Skip to main content
Don’t Take On 20.5 Until You Read These Tips From Annie Thorisdottir
In preparation for the final Open workout and the release of the Nano 9 AMRAP Hunter, Thorisdottir is sharing her best tips for maximizing your performance.
Four workouts have come and gone, and now you’re staring down the barrel of the final challenge of the 2019 CrossFit Open: 20.5. There’s never been a better time to leave it all on the floor. In seventy-two hours, you can go back to your regularly scheduled training, but until then, it’s time to kick ass. At least that’s what Annie Thorisdottir thinks. “What I love about the Open is that you get the chance to test your limits, without the stress of competition,” she says. “You’ve already done the hardest part in training. Now it’s just time to show how all of that hard work has paid off.”
If she speaks with conviction, it’s because she’s seen her fair share of killer workouts, and has chased personal bests all over the world. So when she offers her advice for getting through 20.5, it’s worth listening—especially considering that she’ll be tackling the workout live on reebok.com after it’s announced. Read her tips, then tune into see her walk the talk.
Gear up properly.
You can’t feel your best in any workout unless you’re comfortable. To get the most out of your final Open workout, opt for a new Nano 9 from the AMRAP Hunter pack [LINK] to ensure that your shoes are just as ready to chase your goals as you are. Plus, you’re going to need new shoes to start your training for the spring Open next week…
Reebok Nano 9 AMRAP Hunter, $130; reebok.com.
Make a plan.
If there’s one pro tip that will help you improve your own performance, it’s this. Thorisdottir says that she never walks onto the floor without a plan of attack for any WOD—unless it’s a workout she won’t know until she gets to the floor. Sometimes that means she just made her strategy in the five minutes between when she arrived at the gym and started the workout, but a plan, according to her, is a must. “Look at the workout, know yourself, and make a strategy before you start,” she says. “If it’s an AMRAP, I like to think about the series of movements as rounds, and think about how long the separate rounds will take me. Then I decide how many rounds I should be able to do in the time given, and know that once I finish the rounds, everything else is done with whatever I have left in the tank.” Don’t forget to factor in the fact that you will have more energy during the beginning of the workout than the end, and give yourself time to take some breaths. Speaking of...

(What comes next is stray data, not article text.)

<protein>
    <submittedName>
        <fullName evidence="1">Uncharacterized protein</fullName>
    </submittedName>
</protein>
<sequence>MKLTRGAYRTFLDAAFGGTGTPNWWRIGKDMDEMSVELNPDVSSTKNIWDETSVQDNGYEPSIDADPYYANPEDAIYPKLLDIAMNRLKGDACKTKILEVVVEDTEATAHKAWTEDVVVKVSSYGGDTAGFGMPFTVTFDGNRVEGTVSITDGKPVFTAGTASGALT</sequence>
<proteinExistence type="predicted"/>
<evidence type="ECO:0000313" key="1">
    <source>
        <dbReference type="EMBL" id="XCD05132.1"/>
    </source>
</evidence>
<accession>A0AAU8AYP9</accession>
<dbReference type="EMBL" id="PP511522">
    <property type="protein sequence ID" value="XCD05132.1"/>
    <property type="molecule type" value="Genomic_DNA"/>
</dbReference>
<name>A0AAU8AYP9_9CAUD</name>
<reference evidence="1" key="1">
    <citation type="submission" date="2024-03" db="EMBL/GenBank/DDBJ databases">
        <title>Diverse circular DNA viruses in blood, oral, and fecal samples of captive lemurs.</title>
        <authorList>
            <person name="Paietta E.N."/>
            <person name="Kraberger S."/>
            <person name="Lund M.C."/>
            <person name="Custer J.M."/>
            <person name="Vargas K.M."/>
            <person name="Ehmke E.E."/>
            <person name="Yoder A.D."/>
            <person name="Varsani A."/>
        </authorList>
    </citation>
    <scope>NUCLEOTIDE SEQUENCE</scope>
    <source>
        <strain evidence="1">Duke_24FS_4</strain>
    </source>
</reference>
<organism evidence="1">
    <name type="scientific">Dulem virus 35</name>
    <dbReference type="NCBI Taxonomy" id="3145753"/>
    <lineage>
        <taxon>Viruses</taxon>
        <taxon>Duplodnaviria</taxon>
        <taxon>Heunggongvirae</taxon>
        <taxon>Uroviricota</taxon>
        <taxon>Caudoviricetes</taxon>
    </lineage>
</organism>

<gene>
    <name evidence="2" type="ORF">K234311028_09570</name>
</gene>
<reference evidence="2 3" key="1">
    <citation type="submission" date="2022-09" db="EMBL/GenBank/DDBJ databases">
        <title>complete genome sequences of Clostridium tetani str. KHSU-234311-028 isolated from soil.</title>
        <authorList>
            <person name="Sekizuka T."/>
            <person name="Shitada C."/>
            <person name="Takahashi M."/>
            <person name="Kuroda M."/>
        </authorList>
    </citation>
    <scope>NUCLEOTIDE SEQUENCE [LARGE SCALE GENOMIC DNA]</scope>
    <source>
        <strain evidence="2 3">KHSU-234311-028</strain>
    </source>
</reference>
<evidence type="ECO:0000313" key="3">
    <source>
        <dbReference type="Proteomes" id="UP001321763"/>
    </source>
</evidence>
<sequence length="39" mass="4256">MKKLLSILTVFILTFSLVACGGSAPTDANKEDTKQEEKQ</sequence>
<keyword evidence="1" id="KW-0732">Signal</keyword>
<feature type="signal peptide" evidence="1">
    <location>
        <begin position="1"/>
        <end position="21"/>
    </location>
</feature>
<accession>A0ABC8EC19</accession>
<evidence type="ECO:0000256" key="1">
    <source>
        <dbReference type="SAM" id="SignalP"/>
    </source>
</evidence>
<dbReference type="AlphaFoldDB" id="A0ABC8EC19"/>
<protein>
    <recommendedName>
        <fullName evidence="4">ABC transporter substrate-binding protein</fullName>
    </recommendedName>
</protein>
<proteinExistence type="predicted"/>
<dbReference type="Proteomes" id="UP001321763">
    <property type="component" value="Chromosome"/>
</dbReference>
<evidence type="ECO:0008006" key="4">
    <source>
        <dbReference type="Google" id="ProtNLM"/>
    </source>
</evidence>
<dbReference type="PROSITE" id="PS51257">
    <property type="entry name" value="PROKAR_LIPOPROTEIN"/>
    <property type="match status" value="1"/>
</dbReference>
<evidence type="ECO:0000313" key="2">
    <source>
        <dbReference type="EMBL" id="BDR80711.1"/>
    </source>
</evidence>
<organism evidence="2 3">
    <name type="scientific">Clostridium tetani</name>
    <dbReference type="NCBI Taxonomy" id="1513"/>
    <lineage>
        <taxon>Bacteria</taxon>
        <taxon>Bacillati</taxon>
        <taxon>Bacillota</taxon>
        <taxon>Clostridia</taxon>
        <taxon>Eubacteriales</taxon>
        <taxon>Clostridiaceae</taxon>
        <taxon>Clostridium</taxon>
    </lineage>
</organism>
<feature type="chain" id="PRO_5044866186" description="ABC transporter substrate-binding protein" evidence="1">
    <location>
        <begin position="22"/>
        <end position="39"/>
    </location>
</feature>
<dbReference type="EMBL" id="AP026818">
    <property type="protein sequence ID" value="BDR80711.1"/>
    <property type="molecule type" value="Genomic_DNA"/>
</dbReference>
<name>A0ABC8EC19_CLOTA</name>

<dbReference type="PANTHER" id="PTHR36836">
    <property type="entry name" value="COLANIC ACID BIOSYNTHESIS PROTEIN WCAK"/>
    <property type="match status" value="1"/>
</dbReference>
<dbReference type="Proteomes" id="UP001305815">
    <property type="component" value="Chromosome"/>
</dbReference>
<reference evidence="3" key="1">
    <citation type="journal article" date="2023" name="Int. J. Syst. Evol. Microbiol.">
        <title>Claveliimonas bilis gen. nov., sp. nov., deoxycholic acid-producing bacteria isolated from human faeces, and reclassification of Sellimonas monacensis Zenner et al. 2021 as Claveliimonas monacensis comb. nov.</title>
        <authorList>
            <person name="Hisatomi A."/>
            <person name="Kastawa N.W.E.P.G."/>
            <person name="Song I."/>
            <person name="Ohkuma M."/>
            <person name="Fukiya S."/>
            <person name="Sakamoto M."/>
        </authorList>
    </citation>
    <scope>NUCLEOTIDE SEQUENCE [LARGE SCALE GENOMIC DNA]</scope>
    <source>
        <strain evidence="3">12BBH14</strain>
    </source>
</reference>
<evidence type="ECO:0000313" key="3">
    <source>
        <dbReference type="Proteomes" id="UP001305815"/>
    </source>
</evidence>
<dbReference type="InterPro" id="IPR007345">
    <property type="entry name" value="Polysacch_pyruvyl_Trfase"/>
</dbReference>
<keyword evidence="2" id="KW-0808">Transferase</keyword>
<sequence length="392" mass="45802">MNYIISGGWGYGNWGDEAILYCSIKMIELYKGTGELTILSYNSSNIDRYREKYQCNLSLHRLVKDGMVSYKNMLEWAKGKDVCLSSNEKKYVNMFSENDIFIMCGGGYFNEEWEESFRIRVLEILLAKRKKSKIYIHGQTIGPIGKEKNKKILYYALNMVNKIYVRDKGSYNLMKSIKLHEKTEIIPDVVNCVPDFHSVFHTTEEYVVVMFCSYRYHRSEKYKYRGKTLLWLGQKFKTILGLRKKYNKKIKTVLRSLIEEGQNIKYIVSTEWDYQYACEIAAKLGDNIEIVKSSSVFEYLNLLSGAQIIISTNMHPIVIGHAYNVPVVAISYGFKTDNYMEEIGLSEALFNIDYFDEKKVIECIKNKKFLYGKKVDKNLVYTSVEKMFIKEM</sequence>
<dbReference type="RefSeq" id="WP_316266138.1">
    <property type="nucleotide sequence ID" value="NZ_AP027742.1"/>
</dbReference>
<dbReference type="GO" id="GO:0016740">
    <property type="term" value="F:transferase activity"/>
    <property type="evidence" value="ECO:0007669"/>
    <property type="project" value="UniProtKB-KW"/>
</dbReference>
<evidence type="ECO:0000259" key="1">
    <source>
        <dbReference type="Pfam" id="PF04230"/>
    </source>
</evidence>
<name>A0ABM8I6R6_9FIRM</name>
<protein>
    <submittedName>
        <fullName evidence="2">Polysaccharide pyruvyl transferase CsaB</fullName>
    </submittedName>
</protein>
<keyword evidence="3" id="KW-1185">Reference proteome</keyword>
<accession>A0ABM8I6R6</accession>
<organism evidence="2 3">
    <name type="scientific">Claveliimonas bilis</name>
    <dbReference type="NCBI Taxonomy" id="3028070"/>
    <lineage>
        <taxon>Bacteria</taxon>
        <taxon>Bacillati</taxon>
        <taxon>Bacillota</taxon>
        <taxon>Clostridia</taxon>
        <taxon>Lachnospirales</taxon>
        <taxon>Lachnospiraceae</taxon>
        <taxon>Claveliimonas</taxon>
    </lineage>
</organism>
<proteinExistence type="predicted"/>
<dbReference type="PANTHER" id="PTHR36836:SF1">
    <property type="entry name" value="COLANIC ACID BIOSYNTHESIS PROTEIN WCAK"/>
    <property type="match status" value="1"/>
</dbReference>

Give yourself breaks.
One rookie mistake that can have a major impact on your performance is planning for a workout without planning where you’re going to breathe and take a mini-break. The goal of your plan is to be realistic—and realistically, you’ll need to catch your breath. “Find the little pockets of time where you can give yourself a break, because those will help keep your mind occupied too” Working towards your next break can parcel out the time so that it feels more manageable as it goes by.
Maximize your transitions.
“Don’t think about trying to make your movements as fast as possible,” Thorisdottir stays. “Think about making your transitions as fast as possible—that’s where you’re going to lose the workout.” To make sure that you’re staying focused in those down moments, Thorisdottir recommends identifying which transitions will be easiest for you to make fast, and set a small goal of maximizing them within the workout. “It helps keep you engaged and entertained throughout a long workout, which you need,” she says.
Skip the whining.
Deep down, everyone has a preference in which workouts they enjoy the most, or which they think they’re best at. But rather than spend your time or mental energy hoping 20.5 will be made up of those movements, Thorisdottir recommends trying to disassociate from the routine as much as possible. “Try not to have feelings associated with any workouts,” she says. “There’s no use in getting mentally wrapped up in it, because I know I’m going to do the workout. It’s a waste of energy to say, ‘Oh, I don’t like this workout.’ You’re going to do it, it’s going to hurt, but you’re going to be okay.”